Two days after he signed the Instrument of Abdication, and the day after he gave his farewell address to the people on December 11, 1936, Edward wrote a telegram to Prime Minister Baldwin at 10 Downing Street in response to "a kind letter" he'd received from him and Mrs Baldwin and expressing his appreciation for their "great understanding at this difficult time":
The caption under the photo, from the book EDWARD VIII: THE ROAD TO ABDICATION reads: The friendly telegram that Edward sent to the Baldwins on his departure from England. It was only in later years that the Duke of Windsor came to believe in Baldwin's involvement in a 'plot' against him.
Notice that the signature is now just "Edward" with no initials after it -- he was no longer Prince or King.
All the best,
PPS - Since writing the above email exchange I've bought and read King Edward's 1951 autobiography A KING'S STORY: THE MEMOIRS OF THE DUKE OF WINDSOR, scanned above. On the front cover, under the dustjacket, King Edward's Coat of Arms is etched in gold above his three different signatures, first as Edward P (Prince); then as Edward RI (Rex Imperator); then as just plain Edward (although his title was "Duke" after the abdication). Later I'll excerpt the passages where King Edward describes how he chose the image for his postage stamps.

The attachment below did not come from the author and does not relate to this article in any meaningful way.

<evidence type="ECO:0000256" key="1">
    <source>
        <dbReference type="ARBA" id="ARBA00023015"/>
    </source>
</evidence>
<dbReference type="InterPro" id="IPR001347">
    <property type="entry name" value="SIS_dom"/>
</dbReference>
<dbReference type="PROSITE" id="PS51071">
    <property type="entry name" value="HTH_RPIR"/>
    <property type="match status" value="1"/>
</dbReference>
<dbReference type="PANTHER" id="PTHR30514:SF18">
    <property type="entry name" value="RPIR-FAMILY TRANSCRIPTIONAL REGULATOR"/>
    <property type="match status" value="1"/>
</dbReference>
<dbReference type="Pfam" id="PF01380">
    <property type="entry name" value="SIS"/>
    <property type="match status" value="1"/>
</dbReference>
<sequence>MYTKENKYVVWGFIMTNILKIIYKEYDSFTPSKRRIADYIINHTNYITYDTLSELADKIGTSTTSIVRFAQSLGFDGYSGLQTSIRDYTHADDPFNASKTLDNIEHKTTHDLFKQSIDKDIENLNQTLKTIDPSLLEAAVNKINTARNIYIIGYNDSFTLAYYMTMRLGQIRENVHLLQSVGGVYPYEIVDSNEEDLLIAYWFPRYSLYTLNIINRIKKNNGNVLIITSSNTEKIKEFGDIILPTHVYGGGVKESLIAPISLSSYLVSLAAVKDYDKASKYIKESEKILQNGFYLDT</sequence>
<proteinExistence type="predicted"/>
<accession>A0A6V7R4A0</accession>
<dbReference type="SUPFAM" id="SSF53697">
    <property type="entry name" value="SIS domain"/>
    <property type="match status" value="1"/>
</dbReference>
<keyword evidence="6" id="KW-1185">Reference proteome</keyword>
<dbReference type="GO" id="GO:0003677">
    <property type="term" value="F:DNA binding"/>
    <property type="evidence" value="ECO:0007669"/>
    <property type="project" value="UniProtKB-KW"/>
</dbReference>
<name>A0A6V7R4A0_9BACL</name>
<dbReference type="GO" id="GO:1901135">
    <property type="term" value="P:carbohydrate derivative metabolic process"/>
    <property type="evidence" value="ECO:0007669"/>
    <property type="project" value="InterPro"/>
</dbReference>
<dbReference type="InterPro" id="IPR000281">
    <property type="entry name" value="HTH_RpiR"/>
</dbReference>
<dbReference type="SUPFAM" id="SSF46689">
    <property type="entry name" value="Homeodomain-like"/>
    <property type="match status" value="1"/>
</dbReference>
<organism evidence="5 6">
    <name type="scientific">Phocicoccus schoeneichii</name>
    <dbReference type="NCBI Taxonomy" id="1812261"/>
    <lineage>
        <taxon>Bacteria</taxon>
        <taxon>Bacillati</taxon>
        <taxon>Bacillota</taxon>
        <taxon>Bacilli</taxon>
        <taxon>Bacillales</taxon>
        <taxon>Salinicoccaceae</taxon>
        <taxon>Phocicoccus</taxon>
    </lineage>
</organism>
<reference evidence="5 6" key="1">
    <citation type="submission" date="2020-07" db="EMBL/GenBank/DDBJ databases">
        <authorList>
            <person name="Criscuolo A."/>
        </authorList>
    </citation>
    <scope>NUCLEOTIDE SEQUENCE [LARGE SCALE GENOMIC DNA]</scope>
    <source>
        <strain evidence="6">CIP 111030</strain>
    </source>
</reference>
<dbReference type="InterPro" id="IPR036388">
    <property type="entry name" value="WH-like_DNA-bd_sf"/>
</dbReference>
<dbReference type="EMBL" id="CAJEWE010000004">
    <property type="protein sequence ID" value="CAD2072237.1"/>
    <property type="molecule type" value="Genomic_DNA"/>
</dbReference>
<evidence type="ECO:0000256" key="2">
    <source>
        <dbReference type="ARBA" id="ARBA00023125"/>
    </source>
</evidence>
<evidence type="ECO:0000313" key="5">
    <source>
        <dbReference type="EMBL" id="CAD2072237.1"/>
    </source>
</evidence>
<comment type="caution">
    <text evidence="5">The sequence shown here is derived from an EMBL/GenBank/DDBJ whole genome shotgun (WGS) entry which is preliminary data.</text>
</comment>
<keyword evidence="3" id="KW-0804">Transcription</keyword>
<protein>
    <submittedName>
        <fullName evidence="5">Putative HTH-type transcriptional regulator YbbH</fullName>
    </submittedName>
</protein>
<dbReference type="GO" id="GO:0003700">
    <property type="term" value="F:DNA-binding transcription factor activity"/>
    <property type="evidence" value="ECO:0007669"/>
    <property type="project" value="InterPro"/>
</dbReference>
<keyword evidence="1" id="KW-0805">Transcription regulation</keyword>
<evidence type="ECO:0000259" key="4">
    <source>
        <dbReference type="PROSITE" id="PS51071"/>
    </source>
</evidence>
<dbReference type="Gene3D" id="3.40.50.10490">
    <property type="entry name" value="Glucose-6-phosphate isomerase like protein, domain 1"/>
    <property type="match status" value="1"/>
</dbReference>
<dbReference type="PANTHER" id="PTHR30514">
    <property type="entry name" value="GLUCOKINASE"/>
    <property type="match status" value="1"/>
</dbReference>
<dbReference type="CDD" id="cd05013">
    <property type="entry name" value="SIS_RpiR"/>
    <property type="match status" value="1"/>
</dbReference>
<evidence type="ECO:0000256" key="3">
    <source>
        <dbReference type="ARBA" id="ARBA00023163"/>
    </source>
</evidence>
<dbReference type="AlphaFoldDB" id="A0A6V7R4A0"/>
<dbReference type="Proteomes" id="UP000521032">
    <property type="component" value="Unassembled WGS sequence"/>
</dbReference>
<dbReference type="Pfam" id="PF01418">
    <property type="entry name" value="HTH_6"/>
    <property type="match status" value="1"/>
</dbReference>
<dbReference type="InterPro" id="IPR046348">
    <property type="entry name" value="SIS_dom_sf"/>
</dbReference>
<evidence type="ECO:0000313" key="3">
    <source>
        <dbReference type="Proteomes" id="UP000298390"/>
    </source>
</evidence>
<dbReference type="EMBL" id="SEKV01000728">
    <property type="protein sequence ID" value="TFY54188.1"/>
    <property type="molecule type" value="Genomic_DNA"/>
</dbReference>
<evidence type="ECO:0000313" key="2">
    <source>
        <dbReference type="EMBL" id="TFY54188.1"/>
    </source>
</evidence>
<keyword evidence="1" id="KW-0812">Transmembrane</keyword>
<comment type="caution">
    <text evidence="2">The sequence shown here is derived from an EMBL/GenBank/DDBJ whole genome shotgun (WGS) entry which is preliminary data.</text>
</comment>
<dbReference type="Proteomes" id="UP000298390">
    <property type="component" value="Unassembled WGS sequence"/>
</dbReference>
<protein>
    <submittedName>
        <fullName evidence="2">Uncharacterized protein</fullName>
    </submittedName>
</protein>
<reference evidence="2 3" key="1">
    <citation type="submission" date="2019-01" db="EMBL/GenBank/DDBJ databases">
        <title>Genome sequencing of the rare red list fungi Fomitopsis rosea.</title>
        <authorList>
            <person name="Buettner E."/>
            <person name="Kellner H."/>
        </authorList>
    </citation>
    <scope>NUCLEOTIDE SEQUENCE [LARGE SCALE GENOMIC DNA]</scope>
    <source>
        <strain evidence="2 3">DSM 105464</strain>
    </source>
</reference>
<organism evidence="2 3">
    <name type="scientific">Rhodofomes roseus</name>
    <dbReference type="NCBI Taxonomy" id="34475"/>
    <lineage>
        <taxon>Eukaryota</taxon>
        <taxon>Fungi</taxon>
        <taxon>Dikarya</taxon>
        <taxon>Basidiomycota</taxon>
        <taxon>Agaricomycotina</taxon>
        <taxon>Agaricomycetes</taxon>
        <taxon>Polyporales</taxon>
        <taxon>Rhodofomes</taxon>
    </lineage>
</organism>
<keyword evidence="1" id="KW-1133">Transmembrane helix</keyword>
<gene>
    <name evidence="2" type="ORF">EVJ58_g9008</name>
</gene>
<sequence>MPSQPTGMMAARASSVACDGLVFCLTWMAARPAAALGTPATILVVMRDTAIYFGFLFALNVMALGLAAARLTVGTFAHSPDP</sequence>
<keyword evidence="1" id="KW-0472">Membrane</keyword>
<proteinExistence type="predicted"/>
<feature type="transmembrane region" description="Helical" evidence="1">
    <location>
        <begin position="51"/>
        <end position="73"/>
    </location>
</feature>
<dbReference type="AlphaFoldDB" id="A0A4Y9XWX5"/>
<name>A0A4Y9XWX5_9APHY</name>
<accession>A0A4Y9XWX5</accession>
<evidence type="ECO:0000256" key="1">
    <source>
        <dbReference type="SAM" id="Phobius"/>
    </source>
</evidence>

PS - I have a massive coffee-table book that chronicles 1,000 years of British Kings and Queens and it confirms your understanding of the origin and meaning of the letters "RI" after the monarch's name. I've scanned the pertinent passages below:
At a banquet held this evening at Windsor, Queen Victoria was toasted for the first time as "Empress of India", the title that she has coveted for some four years.... The Queen had been toying with a royal titles bill since the transfer of India to the crown in 1858, but it was only in 1871, when King William of Prussia became emperor of Germany, that she was spurred into action.... Although the bill did not get an easy ride through the Commons it was passed on 1 May last year. Now Victoria can proudly sign herself VR&I -- Victoria Regina et Imperatrix, Queen and Empress.
PPPS - I also ordered, and just received and watched on DVD, the 1965 film A KING'S STORY, described as "...The Duke and Duchess themselves tell the story.... More than just a documentary compilation, this prestige production is as emotionally involving as the finest motion picture. Narrated by Orson Welles, and including extensive interviews with the Duke of Windsor, it traces the Duke's life from childhood visits with his gread-grandmother Queen Victoria to his abdication.... capturing coronations, investitures, funerals, and other rarely seen footage...
King's abdication appeal blocked, BBC, Jan 30, 2003